And at WSJ, "Laid-Off Coal Worker Wants Explanation From Hillary Clinton":
WILLIAMSON, W.Va. – When Democratic front-runner Hillary Clinton said in March that she would put a lot of coal miners out of business, Bo Copley took it personally.Still more.
On Monday, the laid-off coal worker from this struggling Appalachian community came face to face with the former secretary of state and called her to account for her remarks.
“I just want to know how you can say you’re going to put a lot of coal miners out of jobs and then come in here and tell us how you’re going to be our friend,” Mr. Copley said.
During a roundtable discussion in a county that has been ravaged by coal-industry layoffs, Mrs. Clinton sought to make amends for remarks that sparked a furor in Appalachia. In March, she predicted that coal companies would be put out of business during a Clinton administration. She added that those workers should not be forgotten and spoke about her plans to boost the economy in coal country, but her comments landed with a thud here in Appalachia.
On Monday, the former secretary of state told Mr. Copley that she had misspoken. During a campaign stop in West Virginia, Mrs. Clinton said she meant to suggest that the area was on a path to continued job losses, but that she would act to boost the economy in this depressed region. In November, she released a $30 billion plan aimed at revitalizing communities dependent on coal production.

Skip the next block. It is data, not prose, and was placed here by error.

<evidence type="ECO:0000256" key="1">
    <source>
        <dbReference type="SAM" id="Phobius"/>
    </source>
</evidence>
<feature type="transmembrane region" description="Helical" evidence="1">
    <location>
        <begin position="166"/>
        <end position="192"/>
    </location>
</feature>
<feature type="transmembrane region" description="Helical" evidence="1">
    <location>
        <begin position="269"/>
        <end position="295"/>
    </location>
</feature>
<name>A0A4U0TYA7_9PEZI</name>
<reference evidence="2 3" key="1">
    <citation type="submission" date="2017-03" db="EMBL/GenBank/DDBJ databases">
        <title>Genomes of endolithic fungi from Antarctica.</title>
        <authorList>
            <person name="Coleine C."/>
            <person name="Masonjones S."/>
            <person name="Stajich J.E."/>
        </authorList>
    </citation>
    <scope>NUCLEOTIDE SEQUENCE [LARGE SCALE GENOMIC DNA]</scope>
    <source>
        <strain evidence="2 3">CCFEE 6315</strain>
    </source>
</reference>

“What I said was totally out of context from what I meant,” Mrs. Clinton said. “It was a misstatement.”
Mr. Copley, who is 39, choked up as he showed Mrs. Clinton a picture of his family and spoke about other coal workers who have lost their livelihood.
“When you make comments like we’re going to put a lot of coal miners out jobs, these are the kind of people that you’re affecting,” he said.
Such an emotional and frank exchange is a rarity on the campaign trail, where candidates speak to friendly crowds and seldom are compelled to answer their detractors. Mrs. Clinton thanked Mr. Copley for raising the issue, saying “it’s important to put it out on the table.”
She added that regardless of whether West Virginia supports her, she would work to help the state, acknowledging that she faces a steep challenge in the Democratic primary there on May 10...